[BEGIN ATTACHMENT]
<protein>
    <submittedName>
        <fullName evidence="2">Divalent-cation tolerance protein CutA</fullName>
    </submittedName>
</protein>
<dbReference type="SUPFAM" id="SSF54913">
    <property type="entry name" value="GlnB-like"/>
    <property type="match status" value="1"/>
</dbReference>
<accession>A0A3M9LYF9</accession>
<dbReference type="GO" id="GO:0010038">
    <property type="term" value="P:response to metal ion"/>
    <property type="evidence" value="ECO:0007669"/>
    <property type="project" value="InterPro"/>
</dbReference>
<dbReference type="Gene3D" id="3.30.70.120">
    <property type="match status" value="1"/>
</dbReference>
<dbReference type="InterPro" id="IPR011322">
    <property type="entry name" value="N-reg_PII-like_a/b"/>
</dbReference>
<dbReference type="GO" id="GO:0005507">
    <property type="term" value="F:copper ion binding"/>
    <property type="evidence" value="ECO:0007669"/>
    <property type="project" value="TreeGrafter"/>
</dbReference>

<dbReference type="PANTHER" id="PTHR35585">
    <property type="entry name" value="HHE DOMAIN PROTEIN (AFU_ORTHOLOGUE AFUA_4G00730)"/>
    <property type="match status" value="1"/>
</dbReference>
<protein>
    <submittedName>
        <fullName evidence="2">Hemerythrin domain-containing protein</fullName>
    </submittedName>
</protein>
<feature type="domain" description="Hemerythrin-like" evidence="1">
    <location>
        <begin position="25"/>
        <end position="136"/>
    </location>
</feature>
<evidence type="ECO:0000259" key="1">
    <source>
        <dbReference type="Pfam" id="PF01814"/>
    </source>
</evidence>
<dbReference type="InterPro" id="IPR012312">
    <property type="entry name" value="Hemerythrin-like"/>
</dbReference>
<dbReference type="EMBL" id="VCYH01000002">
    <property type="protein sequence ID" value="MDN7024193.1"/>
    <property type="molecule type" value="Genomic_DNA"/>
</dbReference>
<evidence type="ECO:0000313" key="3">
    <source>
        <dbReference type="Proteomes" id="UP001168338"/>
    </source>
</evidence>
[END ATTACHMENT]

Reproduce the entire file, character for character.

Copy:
<protein>
    <submittedName>
        <fullName evidence="2">Divalent-cation tolerance protein CutA</fullName>
    </submittedName>
</protein>
<dbReference type="SUPFAM" id="SSF54913">
    <property type="entry name" value="GlnB-like"/>
    <property type="match status" value="1"/>
</dbReference>
<accession>A0A3M9LYF9</accession>
<dbReference type="GO" id="GO:0010038">
    <property type="term" value="P:response to metal ion"/>
    <property type="evidence" value="ECO:0007669"/>
    <property type="project" value="InterPro"/>
</dbReference>
<dbReference type="Gene3D" id="3.30.70.120">
    <property type="match status" value="1"/>
</dbReference>
<dbReference type="InterPro" id="IPR011322">
    <property type="entry name" value="N-reg_PII-like_a/b"/>
</dbReference>
<dbReference type="GO" id="GO:0005507">
    <property type="term" value="F:copper ion binding"/>
    <property type="evidence" value="ECO:0007669"/>
    <property type="project" value="TreeGrafter"/>
</dbReference>

<dbReference type="PANTHER" id="PTHR35585">
    <property type="entry name" value="HHE DOMAIN PROTEIN (AFU_ORTHOLOGUE AFUA_4G00730)"/>
    <property type="match status" value="1"/>
</dbReference>
<protein>
    <submittedName>
        <fullName evidence="2">Hemerythrin domain-containing protein</fullName>
    </submittedName>
</protein>
<feature type="domain" description="Hemerythrin-like" evidence="1">
    <location>
        <begin position="25"/>
        <end position="136"/>
    </location>
</feature>
<evidence type="ECO:0000259" key="1">
    <source>
        <dbReference type="Pfam" id="PF01814"/>
    </source>
</evidence>
<dbReference type="InterPro" id="IPR012312">
    <property type="entry name" value="Hemerythrin-like"/>
</dbReference>
<dbReference type="EMBL" id="VCYH01000002">
    <property type="protein sequence ID" value="MDN7024193.1"/>
    <property type="molecule type" value="Genomic_DNA"/>
</dbReference>
<evidence type="ECO:0000313" key="3">
    <source>
        <dbReference type="Proteomes" id="UP001168338"/>
    </source>
</evidence>